By Abe Musselman
Nine year old Quvenzhané Wallis is a bright, irresistibly charming girl who was thrust into the national spotlight by her Academy Award-nominated role in last year’s Beasts of the Southern Wild. In doing so, she made Oscar history, becoming the youngest female and the first African-American child actor to be nominated for the award.
As the Twittersphere erupted into accusations of misogyny, racism, and just plain bullying, Onion CEO Steve Hannah issued an official statement apologizing for the comment, though it didn’t do much to calm most of their readers.
I didn’t watch the Oscars this year, and found out about the fiasco while scrolling through Facebook. I’ve grown used to reading the Onion’s headlines and getting a small (usually guilty) laugh out of the sardonic, ten-word bits of humor they release every hour or so. Their jokes resemble real news stories so closely that I often mistake their articles for pieces from NPR and vice versa.
So when I came across their extensive written apology, I assumed they were poking fun at the legions of people that are offended by their content. I scanned the letter looking for signs of their trademark sarcasm, but the letter maintained its sincerity. Convinced I had missed out on some big inside joke, I googled the story.
Now, the Onion isn’t exactly known for holding back when it comes to sensitive subjects. They barely waited two weeks after the September 11th terrorist bombings before they published an all-caps headline reading “Holy F***ing S**t, Attack on America!” and the network frequently publishes dark, mildly controversial articles like “Special Olympics Tee Ball Stand Pitches Perfect Game”.
So why was everyone up in arms about their Oscars tweet?
Well, for starters, the tweet was read by thousands of Twitter users who may not have been familiar with the Onion’s biting brand of humor. While the tweets sent out by the news network would normally be read by their followers, the Onion tagged all of their award show tweets with the hashtag “#Oscars2013” so that they could be read by anyone following the program. Most users probably took one look at the tweet and immediately began penning their strongly-worded emails about how they can hardly believe what they were reading, what is this country coming to?, etc.
Second, the joke wasn’t funny. There’s really no getting around this one. Just about everything about it was wrong. It was badly timed, it was pitched to the wrong audience, and it took a cheap shot at an adorable nine year old. Regardless of what kind of message the Onion was trying to send about the way we view women on the silver screen or the way Hollywood exploits child talent, the author of the tweet forgot to be clever.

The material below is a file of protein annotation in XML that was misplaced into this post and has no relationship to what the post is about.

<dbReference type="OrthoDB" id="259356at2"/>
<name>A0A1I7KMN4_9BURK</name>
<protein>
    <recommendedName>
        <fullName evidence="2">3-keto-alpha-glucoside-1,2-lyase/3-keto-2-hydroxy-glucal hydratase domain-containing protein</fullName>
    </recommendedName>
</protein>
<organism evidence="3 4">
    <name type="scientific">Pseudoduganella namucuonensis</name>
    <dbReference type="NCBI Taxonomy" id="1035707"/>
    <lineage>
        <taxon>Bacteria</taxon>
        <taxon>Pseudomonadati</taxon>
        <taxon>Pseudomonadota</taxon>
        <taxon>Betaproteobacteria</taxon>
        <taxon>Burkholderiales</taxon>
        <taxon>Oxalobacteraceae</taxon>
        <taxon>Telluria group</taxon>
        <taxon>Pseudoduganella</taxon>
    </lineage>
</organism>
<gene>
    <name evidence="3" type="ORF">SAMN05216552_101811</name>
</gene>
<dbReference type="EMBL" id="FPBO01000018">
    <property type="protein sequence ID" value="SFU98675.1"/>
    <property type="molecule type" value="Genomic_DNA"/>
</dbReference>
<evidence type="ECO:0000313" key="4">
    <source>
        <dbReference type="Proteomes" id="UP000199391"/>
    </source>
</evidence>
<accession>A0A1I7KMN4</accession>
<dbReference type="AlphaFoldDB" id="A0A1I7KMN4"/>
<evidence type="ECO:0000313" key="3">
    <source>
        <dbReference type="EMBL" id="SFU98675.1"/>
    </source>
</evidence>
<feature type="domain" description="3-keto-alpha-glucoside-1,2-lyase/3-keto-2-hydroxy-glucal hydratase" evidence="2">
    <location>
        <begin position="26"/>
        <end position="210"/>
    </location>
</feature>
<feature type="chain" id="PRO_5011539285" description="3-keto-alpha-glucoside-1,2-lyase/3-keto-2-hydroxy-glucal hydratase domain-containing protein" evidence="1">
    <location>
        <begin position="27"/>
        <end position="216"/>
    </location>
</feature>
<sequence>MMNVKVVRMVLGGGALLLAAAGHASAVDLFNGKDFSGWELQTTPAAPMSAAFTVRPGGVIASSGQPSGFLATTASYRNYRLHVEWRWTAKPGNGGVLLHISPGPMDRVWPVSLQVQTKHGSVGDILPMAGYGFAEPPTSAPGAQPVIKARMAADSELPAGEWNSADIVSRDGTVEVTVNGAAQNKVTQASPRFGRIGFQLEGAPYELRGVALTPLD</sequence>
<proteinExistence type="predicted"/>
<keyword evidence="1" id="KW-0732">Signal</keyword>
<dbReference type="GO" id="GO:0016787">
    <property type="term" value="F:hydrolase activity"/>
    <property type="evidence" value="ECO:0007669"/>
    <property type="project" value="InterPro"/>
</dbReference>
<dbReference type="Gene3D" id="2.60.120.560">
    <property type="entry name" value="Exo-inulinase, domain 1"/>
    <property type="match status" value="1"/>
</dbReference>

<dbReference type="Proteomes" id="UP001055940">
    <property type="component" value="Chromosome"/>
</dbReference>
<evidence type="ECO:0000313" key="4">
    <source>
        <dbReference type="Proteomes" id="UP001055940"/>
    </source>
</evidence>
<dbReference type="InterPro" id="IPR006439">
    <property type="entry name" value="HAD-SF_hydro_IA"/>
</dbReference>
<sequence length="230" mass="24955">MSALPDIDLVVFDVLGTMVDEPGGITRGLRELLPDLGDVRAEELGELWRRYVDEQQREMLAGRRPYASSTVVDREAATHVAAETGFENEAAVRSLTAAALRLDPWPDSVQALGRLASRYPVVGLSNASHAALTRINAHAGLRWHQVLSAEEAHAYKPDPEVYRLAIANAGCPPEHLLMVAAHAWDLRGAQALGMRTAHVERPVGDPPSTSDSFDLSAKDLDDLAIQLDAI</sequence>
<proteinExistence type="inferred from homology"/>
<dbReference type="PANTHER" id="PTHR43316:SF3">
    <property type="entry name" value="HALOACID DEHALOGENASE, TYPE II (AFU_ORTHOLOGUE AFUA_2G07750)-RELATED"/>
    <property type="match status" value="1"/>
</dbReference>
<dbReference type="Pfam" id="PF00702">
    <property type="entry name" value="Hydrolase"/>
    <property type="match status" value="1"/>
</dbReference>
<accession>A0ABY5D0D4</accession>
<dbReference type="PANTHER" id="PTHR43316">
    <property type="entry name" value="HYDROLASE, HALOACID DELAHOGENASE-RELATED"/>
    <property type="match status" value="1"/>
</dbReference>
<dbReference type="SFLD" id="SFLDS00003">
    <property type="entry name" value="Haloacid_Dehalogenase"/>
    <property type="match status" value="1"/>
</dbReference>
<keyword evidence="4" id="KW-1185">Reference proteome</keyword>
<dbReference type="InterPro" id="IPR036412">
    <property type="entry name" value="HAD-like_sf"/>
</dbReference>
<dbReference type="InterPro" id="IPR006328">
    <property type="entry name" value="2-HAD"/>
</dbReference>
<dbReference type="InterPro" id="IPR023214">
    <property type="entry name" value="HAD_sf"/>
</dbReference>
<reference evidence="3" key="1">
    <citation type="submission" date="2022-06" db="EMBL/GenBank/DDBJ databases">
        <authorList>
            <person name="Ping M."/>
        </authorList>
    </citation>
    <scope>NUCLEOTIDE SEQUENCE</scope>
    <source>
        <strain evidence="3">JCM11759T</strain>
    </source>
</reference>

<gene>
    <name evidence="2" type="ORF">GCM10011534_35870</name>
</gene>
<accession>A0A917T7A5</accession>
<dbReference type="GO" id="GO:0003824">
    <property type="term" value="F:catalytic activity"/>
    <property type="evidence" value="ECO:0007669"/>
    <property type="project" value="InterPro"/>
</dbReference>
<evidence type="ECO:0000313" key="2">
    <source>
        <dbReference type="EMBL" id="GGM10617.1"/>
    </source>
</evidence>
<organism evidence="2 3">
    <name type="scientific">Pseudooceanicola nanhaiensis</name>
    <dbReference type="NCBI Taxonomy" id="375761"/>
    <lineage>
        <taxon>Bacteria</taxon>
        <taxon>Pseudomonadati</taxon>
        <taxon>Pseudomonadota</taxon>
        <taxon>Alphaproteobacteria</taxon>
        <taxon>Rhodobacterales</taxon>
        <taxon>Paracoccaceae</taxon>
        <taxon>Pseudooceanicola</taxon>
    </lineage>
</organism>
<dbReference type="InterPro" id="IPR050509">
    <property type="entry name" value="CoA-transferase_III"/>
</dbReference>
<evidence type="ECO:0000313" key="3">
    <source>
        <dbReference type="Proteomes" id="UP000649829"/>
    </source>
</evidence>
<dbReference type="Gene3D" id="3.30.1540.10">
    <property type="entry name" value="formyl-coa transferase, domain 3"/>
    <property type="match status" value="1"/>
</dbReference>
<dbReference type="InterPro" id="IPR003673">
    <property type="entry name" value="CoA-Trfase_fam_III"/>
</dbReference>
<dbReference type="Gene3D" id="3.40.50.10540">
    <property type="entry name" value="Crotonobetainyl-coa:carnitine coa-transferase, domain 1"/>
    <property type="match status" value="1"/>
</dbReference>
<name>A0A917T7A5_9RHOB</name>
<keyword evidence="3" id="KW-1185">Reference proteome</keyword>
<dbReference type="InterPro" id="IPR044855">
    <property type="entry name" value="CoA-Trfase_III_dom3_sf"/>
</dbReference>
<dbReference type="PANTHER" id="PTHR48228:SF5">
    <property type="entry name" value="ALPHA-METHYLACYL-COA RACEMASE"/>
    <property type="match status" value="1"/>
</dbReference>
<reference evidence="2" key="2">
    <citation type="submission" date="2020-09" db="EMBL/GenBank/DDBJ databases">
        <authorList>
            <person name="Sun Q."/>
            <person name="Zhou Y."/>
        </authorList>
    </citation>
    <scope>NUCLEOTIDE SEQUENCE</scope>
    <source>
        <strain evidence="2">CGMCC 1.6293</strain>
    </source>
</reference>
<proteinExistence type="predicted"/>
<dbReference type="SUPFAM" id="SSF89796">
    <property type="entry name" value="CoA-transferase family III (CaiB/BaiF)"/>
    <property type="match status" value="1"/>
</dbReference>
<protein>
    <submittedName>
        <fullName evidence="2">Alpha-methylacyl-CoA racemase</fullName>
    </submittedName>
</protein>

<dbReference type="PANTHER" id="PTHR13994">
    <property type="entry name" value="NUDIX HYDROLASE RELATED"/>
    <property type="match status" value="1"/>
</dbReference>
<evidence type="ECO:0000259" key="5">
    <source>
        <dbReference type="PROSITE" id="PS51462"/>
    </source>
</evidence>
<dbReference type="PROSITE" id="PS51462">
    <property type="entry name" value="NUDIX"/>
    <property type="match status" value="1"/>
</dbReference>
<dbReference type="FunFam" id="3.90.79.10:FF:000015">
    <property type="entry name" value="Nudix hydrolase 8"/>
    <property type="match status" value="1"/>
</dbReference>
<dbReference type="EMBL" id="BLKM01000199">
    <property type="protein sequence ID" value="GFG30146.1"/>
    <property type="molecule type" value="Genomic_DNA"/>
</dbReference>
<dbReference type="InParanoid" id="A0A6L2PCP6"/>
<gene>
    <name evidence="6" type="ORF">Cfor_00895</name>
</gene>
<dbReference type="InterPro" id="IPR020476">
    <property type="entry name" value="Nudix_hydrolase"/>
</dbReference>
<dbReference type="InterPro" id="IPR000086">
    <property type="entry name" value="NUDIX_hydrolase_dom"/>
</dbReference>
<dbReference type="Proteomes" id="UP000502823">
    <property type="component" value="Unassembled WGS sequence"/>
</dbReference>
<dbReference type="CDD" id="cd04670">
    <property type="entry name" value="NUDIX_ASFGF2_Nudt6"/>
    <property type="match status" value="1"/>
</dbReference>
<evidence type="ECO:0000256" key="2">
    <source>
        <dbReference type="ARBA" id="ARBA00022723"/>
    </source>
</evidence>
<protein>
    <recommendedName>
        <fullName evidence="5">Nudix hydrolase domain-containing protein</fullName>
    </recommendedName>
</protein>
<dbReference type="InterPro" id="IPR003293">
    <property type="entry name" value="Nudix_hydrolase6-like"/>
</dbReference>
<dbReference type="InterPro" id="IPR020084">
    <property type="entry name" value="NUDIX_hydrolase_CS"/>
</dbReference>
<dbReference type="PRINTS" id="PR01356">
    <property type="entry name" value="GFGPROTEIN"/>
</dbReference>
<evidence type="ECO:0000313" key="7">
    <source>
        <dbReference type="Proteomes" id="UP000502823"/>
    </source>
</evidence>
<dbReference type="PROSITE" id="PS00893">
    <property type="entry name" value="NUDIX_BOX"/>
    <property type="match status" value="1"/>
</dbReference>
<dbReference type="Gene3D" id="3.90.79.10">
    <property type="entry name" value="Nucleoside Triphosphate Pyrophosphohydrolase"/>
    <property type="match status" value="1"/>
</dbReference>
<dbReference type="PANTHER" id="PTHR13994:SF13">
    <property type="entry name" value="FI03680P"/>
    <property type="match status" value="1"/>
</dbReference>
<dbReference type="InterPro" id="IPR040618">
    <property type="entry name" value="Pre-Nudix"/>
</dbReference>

The last (and undoubtedly most important) reason that the Onion’s ill-advised tweet angered even their most seasoned readers is that it was missing the humanity that is usually buried inside the Onion’s darkest articles. Many people found that the September 11th issue perfectly captured their feelings of confusion and desperation. Humor is sometimes the only way we can make sense of things that would cripple us if we thought about them too deeply. The Onion’s Oscars tweet tapped into the racial tension and inequality that has plagued our nation for centuries without providing anything more than a cheap laugh. This only added to an existing controversy about the girl’s unusual name, which newscasters and celebrities alike refused to learn to pronounce correctly.
I’ve been watching the Onion’s Facebook posts in the weeks since the Oscars, and I’ve yet to see them push the boundaries in their usual favorite topics (racism, women’s rights, genocide). This seems like a wise move, but I’m worried about what it might mean for the future of the Onion and (I may be gettinga little ahead of myself here) the future of American satire. In their 25 years as a “fake” news source, the Onion has never apologized for anything they’ve produced. While unquestionably noble and probably necessary, their apology letter caused them to sacrifice something that they may not be able to get back.
One of the things that made the Onion so fun to read is the feeling of not knowing what to expect next. Now that I know there’s a limit to how far they will go, I doubt they’ll be able to shock me in the same way. I’ve been offended a few times by the articles I’ve read, but I’ve always been able to shrug it off with the knowledge that, in a way, that’s the reason they exist.
Social satire is one of the most important ways we have to express our frustrations with the sometimes brutal world in which we live. It hurts to think that we may have lost our best source over a poorly-planned tweet.